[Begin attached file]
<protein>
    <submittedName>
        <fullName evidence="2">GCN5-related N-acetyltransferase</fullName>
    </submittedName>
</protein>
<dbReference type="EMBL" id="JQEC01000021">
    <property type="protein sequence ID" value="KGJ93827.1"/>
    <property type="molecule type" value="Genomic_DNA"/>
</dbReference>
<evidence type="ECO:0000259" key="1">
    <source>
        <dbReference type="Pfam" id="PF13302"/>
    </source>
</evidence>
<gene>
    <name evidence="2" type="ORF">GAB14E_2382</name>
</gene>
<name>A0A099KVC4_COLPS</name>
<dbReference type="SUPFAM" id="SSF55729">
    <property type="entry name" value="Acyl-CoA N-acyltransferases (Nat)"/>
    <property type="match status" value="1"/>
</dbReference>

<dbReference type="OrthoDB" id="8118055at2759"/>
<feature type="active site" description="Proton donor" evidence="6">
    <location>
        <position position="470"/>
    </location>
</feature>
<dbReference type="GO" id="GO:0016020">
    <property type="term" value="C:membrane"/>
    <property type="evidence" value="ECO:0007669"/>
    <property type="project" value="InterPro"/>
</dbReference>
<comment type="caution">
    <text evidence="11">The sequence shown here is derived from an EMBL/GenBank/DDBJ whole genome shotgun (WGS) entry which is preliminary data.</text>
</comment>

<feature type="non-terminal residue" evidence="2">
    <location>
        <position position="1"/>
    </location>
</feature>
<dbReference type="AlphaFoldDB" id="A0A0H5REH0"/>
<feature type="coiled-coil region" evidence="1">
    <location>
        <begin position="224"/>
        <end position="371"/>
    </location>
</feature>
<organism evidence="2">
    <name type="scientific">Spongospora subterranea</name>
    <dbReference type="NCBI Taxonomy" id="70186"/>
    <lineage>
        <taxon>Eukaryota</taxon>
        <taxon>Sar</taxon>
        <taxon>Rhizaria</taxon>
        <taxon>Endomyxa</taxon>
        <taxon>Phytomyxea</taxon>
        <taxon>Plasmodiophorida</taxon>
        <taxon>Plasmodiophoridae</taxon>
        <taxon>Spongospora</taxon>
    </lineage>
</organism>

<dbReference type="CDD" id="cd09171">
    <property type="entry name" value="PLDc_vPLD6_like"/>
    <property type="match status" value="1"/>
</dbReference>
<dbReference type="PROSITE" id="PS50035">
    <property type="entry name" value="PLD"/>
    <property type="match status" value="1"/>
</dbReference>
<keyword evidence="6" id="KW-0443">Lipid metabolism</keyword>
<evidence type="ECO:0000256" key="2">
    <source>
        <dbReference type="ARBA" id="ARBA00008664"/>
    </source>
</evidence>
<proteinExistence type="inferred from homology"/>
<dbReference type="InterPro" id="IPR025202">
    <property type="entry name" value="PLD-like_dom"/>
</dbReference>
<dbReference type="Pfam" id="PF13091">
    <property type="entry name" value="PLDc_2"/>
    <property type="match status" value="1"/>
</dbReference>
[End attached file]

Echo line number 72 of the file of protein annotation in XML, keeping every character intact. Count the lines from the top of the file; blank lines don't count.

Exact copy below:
<evidence type="ECO:0000256" key="2">